Marketers are in a new world.
They have to spend time learning the most current technology; they worry about SEO; they analyze all of the research data; and they search for new markets.
All of these things are important in today’s marketing world, but one thing has not changed: the psychology of marketing.
Purchases are 85 percent emotional and impulsive—and based on basic principles of psychology.
With all of the hype about content marketing strategies, marketers often forget these basic principles. In some places, they are not even taught anymore.
Here are nine psychological principles you should have in your tool belt:
Give to get. This is known as the reciprocity principle. When people are given something—or when someone does something nice for them—they have a
psychological need to repay that “gift.”
Zappos employs this principle well. When a purchase is made, they automatically give, as a surprise, next-day delivery for the same shipping price. The
result: Brand awareness in its simple form.
Use color to appeal to emotions. The chart below shows the emotional appeals of several colors. Marketers should use these hues to their advantage, dependent upon customer personas.
[RELATED: The 2017 Social Media Conference for PR, Marketing and Corporate Communicators at Disney World.]
3. Promote exclusivity. People want to feel that they are part of a special “club.”
When you offer something for a short time—or only to the next 100 subscribers—you are more likely to gain subscribers. Figure out what you can
offer—special pricing, a free trial or access to a helpful digital guide.
4. Highlight emotions. People are emotionally stimulated by poignancy, positivity, shock, fear and humor. A study by Wharton School of Business looked at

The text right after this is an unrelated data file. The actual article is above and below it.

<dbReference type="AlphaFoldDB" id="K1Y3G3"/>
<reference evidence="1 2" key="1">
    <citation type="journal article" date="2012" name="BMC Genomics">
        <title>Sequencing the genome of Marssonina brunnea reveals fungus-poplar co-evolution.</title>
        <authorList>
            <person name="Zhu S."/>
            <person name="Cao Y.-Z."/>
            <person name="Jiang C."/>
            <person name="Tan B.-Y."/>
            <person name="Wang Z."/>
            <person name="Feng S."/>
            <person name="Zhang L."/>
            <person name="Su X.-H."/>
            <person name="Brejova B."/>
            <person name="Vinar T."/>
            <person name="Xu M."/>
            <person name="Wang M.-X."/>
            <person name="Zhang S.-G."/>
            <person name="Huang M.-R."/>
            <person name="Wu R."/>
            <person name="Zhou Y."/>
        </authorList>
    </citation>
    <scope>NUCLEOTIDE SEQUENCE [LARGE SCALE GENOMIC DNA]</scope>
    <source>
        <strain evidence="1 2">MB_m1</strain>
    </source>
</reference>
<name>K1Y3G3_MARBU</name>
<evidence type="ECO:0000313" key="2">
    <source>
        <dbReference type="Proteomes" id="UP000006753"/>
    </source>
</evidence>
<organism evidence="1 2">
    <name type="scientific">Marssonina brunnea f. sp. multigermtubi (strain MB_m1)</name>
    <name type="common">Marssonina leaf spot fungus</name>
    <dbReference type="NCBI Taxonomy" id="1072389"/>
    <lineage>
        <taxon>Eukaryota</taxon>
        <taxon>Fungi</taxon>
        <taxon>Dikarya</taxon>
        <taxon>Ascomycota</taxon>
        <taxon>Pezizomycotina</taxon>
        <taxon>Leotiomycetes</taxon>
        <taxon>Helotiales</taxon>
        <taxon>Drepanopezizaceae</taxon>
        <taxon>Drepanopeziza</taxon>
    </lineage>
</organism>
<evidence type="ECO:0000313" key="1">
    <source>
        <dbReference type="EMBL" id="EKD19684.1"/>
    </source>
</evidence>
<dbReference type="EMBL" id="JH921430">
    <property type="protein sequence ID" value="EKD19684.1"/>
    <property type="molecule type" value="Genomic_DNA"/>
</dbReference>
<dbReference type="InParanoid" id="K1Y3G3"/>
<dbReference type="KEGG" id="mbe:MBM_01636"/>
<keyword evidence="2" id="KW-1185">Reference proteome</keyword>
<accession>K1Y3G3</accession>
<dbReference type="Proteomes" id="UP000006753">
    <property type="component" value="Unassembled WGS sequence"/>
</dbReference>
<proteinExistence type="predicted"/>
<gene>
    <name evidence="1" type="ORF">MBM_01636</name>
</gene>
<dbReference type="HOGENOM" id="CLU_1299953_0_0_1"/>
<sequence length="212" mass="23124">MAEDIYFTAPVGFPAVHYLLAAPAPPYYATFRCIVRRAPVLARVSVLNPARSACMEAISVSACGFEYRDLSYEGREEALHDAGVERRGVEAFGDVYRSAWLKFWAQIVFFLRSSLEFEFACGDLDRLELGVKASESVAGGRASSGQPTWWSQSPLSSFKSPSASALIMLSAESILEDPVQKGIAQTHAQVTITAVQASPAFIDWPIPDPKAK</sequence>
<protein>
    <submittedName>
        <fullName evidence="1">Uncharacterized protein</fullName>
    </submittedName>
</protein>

the content that was most read and shared, and found that it appealed to these basic emotions
Highly shared content tells stories that “connect” emotionally with readers. Headlines and first sentences that shock, amaze, elicit
laugher from or intrigue the reader really do work.
5. Promote urgency. Amazon does this all time. You look at a product and are told immediately from each vendor how many are left. What do you do? You buy, so you don’t lose
out on the item at that great price.
Your customers are no different. Create that sense of scarcity—a free trial or special price that is a limited-time offer.
6. Get your foot in the door. Once your foot is in the door, it’s much easier to convert a reader into a customer. Offering a free trial is the most common and the best way to do it.
If you can add additional appeals, even better.
First is the emotional fear of chaos—no one wants that. Then you offer a free trial, which gets your foot in the door. After that, tell the reader how many
companies have signed up in the past week. All of these tactics appeal to target customers.
7. Cut down on options. A supermarket study shed light into an
interesting psychological phenomenon. When shoppers were offered 24 different samples of jams, some bought, while others just tasted. When only six samples
were offered, 20 percent more samplers made a purchase.
Understand the psychology of confusion. Offer fewer options, and sales will be greater.
8. Get them on the bandwagon. This tactic is also called “creating a tribe,” but in the psychology field, it’s known as “social identity theory.”
Everyone wants to belong to a group. Make your customers a great group. Extol their intelligence and how much fun they have, and feature them in your content.
9. Educate yourself. Though not a psychological marketing tool like the others, it’s solid advice.
There is much to learn about the psychology of marketing and neuroscience that reveals what stimulates certain parts of the brain that control emotions.
If you are feeling less educated than other marketers, you don’t have to go back to school. Online webinars and courses can keep you current on the latest
psychological marketing strategies that are building customer bases successfully.
Human nature has not changed, though our understanding of it continually evolves as we learn.
Understanding the long-standing psychological principles that affect reader engagement can help you use principles of psychology—and newer tactics—more
is an MBA student from San Jose, California. A version of this article originally appeared on Spin Sucks.